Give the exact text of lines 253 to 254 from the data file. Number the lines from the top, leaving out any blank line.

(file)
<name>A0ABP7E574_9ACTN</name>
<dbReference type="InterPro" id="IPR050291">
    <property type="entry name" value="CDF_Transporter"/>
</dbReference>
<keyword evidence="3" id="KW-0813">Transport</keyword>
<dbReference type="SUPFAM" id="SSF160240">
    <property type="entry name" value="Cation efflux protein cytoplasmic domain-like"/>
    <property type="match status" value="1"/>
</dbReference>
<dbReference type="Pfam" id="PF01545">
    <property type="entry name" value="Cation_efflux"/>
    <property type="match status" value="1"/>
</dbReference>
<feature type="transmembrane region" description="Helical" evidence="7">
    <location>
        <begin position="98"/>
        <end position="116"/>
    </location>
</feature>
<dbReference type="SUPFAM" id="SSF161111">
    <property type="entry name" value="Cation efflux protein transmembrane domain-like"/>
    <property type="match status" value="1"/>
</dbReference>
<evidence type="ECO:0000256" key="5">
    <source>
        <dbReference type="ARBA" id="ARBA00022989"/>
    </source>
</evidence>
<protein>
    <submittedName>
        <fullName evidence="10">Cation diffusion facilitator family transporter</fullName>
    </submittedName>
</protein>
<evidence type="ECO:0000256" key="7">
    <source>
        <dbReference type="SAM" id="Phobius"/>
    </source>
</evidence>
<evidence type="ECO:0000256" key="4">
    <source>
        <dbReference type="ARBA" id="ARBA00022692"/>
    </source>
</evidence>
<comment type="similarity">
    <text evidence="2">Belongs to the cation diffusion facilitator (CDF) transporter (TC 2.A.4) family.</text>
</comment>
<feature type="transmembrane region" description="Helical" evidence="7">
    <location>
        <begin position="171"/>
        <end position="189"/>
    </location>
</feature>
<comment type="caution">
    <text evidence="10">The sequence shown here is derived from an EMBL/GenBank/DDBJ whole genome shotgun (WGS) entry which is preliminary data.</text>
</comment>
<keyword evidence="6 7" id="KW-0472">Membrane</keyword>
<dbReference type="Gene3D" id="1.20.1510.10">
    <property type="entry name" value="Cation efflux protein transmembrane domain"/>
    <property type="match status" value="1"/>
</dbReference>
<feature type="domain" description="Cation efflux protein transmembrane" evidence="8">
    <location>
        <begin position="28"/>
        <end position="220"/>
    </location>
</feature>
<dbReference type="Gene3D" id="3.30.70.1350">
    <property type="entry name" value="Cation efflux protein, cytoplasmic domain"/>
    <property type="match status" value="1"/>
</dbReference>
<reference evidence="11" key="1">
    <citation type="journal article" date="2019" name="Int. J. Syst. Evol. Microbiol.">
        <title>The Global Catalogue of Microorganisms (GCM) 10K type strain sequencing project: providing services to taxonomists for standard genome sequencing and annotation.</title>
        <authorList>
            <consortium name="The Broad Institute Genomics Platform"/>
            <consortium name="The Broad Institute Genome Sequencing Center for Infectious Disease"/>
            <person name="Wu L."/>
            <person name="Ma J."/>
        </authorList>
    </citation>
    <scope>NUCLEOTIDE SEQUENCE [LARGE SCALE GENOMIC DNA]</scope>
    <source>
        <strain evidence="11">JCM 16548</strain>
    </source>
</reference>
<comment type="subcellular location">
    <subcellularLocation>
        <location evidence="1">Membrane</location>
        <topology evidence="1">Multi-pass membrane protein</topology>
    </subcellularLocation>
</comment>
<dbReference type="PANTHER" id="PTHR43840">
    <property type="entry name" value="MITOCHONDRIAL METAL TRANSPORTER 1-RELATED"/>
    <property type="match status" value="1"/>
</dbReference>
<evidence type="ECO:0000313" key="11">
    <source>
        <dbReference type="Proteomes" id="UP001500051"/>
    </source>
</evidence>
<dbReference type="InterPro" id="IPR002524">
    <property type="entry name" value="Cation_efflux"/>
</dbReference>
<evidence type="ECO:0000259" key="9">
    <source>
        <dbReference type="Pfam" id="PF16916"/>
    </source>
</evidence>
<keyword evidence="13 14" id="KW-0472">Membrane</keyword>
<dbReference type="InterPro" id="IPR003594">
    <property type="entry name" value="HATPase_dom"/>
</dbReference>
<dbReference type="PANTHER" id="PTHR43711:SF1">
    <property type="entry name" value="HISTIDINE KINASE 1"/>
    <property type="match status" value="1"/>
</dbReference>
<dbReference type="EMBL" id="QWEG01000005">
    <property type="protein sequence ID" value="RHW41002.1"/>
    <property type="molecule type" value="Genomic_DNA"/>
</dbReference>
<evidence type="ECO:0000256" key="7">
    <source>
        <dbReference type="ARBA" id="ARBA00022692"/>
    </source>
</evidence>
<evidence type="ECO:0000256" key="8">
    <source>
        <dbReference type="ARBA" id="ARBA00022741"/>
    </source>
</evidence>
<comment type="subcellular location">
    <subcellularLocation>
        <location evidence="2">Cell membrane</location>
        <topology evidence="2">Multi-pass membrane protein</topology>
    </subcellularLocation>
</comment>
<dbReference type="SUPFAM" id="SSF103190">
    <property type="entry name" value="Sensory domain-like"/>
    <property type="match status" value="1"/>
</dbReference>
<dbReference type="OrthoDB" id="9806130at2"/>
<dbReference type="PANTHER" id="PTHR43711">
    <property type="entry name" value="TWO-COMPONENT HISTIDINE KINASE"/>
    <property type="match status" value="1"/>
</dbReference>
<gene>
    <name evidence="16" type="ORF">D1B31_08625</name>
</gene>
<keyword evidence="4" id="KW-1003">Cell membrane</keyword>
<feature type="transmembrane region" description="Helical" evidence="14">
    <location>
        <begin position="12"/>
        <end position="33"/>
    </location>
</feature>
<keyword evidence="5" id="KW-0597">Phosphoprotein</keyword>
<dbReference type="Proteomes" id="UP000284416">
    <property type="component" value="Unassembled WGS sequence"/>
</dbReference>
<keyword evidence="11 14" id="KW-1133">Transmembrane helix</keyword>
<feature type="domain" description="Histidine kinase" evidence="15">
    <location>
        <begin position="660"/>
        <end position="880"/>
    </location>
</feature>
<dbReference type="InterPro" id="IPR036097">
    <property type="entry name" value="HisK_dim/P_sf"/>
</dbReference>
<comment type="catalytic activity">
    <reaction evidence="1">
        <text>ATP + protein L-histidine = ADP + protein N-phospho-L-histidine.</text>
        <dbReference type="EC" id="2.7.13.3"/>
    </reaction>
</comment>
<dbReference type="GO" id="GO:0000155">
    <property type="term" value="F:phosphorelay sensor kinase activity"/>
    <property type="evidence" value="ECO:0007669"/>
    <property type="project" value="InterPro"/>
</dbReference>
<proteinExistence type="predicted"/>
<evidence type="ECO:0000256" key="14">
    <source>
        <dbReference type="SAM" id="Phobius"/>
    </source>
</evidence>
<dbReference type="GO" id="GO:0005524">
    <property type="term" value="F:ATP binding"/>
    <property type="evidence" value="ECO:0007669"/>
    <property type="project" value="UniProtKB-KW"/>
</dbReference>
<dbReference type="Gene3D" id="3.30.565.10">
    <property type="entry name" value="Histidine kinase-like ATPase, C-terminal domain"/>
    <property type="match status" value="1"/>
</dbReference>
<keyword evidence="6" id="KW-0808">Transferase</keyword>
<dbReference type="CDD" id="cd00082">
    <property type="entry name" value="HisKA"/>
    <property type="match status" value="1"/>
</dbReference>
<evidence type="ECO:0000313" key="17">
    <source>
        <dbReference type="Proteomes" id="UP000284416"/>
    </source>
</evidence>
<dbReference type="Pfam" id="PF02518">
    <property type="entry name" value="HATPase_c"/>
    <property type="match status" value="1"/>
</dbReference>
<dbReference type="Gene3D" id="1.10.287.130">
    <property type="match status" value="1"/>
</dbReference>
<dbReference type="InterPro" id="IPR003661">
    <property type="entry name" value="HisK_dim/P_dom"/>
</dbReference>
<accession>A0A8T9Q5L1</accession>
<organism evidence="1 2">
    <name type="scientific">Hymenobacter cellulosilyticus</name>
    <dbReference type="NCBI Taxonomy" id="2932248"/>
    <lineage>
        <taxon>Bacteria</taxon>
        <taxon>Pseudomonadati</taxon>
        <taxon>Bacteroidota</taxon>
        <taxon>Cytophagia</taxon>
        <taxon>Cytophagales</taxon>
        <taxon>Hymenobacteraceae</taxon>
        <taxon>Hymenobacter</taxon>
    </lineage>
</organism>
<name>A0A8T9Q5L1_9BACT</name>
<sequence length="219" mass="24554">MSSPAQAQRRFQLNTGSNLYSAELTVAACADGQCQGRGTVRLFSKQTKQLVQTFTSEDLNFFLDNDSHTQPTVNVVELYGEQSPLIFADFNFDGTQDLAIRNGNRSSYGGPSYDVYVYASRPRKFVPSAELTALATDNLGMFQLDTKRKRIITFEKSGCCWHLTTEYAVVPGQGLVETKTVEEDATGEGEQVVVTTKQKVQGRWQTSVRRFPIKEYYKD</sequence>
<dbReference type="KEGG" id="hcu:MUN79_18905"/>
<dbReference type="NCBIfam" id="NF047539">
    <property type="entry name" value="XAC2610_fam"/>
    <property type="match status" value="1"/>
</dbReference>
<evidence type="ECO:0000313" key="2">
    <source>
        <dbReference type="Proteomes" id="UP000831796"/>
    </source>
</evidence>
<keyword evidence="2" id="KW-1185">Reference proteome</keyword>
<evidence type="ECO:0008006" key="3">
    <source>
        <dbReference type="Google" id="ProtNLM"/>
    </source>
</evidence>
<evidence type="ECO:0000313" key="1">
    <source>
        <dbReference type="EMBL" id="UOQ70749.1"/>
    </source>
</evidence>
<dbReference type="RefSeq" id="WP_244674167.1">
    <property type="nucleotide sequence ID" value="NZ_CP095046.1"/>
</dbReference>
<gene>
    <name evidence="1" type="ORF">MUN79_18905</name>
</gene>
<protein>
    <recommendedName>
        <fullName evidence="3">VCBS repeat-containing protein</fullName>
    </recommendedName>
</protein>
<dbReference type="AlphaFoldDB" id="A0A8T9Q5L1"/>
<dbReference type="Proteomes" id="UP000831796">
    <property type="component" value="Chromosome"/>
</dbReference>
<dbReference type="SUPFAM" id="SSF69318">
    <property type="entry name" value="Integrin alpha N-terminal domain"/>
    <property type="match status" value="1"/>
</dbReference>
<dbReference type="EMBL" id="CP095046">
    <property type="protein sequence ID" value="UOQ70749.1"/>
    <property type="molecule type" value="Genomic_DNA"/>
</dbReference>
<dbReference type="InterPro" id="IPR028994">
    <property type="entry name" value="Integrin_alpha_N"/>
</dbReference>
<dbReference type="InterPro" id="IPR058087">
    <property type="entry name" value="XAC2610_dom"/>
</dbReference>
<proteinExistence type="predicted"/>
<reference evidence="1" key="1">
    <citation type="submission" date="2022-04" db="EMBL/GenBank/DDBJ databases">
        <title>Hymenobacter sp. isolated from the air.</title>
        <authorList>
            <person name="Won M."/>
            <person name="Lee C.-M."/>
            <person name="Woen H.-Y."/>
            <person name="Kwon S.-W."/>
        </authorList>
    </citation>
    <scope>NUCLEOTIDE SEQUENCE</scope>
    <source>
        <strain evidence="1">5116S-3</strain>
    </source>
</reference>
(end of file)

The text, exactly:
<dbReference type="RefSeq" id="WP_244674167.1">
    <property type="nucleotide sequence ID" value="NZ_CP095046.1"/>